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Preventing water crises
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Preventing water crises

Australian artist inspired by pristine beaches

Sidney-based artist Maria Antuanelle uses a special technique to produce breathtakingly beautiful paintings of ocean shores untouched by human hand.

She uses real pebbles, snail shells and sea shells to ornament her paintings. She uses epoxy resin painting technique, which allows her to bring to life extremely lifelike yet ethereally surreal coastal scenes.

Her work is intended to get more and more people engaged with the pressing importance of protecting our seas and oceans. She believes that art can generate real dialogue: she highlights how precious natural beauty is to humanity by erasing any traces of human presence, which will unavoidably provoke thoughts in the audience of her paintings, and that why such beautiful and clean beaches are so rare these days.

Photos: antuanelle.com
Further information: MY MODERN MET

A captivating record about the rivers of Amazonia

A special album by the American composer Philip Glass and Brazilian band Uakti takes us on a journey to the riversides of the Amazonian Basin. The album entitled Aguas da Amazonia, published in 1999, invokes both the playful and the spellbinding aspect of water with a blend of classical, new age and jazz music.

Transitory art, enduring message

Simon Beck is a lover of snowy landscapes. He began to create his massive but ephemeral artworks on untouched fields of snow inspired by the complex but fragile shapes of snowflakes.

Evergreen song about the sea born in a cataclysm

The French chanteur and songwriter Charles Trenet wrote one of his most popular songs about the sea. The graceful, catchy tune can evoke the mood of the sea anytime, anywhere. But the world was going up in flames when the song was written.

William Basinski: Watermusic

William Basinski, the American composer known for his meditative, melancholy style is an iconic figure of experimental music. His songs, almost all of which are recorded using some obsolete technology on analogue tape resonate with the tragedy of temporality, the mystery of time, the ephemeral nature of existence.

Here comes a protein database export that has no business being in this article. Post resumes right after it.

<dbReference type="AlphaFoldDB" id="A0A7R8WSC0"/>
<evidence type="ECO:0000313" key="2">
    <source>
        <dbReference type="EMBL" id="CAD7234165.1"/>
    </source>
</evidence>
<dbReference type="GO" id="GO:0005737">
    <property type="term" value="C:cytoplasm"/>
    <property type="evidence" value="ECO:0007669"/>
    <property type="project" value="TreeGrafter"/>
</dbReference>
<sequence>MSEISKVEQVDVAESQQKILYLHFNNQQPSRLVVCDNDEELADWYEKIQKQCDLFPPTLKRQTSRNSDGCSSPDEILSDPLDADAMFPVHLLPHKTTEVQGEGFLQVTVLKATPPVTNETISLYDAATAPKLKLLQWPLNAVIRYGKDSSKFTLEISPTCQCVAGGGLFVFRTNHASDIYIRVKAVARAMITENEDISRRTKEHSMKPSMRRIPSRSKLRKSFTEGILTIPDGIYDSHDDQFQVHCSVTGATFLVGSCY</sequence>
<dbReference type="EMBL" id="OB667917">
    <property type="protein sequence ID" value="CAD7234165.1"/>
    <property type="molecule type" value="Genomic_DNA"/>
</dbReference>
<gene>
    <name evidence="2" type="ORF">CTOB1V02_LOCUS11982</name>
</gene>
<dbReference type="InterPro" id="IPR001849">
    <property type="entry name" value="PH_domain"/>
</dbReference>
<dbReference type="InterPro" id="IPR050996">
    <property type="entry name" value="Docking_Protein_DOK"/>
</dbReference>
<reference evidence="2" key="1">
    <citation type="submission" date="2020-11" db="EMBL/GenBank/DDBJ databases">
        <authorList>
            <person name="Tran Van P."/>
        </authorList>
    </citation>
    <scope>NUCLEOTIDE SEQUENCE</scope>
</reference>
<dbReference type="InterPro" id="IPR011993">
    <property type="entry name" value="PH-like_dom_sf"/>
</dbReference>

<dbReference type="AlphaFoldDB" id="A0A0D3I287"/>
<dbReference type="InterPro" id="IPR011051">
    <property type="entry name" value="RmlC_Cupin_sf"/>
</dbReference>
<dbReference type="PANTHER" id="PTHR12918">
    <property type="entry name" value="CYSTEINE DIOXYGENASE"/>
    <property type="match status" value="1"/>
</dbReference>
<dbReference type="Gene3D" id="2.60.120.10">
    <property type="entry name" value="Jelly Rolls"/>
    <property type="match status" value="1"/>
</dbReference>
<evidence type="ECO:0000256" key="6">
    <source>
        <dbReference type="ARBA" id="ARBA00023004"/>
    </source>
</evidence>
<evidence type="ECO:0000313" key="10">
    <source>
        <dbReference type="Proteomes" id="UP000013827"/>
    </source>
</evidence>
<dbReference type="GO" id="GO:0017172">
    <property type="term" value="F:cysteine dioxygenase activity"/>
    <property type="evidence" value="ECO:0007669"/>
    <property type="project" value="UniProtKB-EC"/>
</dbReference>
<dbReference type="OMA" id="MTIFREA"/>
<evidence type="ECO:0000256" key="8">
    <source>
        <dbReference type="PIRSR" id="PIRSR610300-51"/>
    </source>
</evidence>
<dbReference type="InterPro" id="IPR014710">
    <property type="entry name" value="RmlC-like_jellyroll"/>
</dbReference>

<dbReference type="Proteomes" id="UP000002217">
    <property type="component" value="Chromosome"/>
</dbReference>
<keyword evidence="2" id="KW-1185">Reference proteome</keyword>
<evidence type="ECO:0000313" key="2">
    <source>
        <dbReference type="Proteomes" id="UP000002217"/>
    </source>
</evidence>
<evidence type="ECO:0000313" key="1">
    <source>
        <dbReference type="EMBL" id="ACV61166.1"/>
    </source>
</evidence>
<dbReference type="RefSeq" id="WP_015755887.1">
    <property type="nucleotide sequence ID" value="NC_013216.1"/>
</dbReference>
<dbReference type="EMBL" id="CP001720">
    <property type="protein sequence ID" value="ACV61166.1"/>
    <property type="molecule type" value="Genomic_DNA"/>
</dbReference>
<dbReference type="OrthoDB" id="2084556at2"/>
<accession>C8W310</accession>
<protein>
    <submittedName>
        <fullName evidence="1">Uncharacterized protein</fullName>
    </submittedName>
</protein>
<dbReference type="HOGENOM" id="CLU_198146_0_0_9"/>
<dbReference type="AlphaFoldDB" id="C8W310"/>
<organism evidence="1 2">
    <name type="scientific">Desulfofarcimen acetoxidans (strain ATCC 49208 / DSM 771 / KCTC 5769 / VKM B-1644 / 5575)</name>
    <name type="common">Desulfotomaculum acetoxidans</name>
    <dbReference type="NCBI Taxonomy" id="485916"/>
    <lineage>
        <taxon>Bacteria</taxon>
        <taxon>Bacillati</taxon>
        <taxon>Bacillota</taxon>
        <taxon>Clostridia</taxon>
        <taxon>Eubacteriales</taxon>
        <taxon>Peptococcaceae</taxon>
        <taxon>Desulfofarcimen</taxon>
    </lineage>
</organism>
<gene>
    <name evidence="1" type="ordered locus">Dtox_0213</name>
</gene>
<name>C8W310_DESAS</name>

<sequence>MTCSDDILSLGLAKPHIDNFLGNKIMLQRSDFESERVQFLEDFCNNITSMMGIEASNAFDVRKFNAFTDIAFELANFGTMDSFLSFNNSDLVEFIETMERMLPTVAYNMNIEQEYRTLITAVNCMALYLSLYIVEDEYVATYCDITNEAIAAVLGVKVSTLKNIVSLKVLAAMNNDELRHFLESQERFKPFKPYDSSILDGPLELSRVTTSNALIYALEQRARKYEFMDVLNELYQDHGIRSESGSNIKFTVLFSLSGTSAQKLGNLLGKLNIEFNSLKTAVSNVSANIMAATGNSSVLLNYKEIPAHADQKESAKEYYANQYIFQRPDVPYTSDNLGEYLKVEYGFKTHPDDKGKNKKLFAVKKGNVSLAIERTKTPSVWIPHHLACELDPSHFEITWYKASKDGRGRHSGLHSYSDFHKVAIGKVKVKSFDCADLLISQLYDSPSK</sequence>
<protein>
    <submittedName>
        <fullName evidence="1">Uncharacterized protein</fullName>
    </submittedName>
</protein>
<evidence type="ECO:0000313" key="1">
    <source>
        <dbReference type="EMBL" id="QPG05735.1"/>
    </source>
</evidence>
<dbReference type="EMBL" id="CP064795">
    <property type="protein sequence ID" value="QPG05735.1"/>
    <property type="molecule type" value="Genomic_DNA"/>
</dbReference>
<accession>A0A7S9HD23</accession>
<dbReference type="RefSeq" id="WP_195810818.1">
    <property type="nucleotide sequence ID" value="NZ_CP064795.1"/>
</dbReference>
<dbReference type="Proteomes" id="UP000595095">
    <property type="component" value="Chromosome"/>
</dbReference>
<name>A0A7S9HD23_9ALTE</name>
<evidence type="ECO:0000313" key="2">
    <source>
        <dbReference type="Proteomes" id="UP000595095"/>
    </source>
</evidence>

Museo Atlántico – an underwater sculpture park

The British sculptor and scuba instructor Jason deCaires Taylor has been working for years to raise awareness of the dangers that threaten the oceans. That is why his monumental works made of highly durable materials are installed along seashores and even at the bottom of the sea.

Sea Walls – murals tell stories about the oceans

The public art programme of the PangeaSeed Foundation aims to focus attention on the importance of preserving the oceans. Since its launch in 2014, more than two hundred and fifty artists have joined the initiative: their murals proclaim the beauty and the vulnerability of the seas in fifteen countries, on some 350 walls.

Paintings bring us face to face with sea waste

In the 1950s, the vivid colours, loud lettering and wry humour of pop art held a mirror up for the nascent consumer culture. The American painter Karen Hackenberg follows in the footsteps of Andy Warhol as she tries to rouse the plastic-addicted consumers of the 21st century.

Sea-art: an exciting artistic collaboration with corals

The over fifteen-year-old street art formation 1UP Crew have left the streets of Berlin for the bottom of the ocean in Indonesia to bring awareness to one of the greatest problems of the oceans, the destruction of coral reefs by pollution and warming.

Climate charts transformed into graffiti art

Alisa Singer is one of the growing number of artists who wish to use their creative toolkit to make the alarming reality behind the dry numbers of climate statistics more tangible, comprehensible.

Elegy for the Arctic

The Italian composer and pianist Ludovico Einaudi performed his composition in an extraordinary location: on a floating platform in the middle of the ocean near the Wahlenbergbreen Glacier in Norway, to raise awareness of the dangers threatening the Arctic. The message of the Elegy, born from anxiety for the disappearing ice caps, is more relevant than ever.

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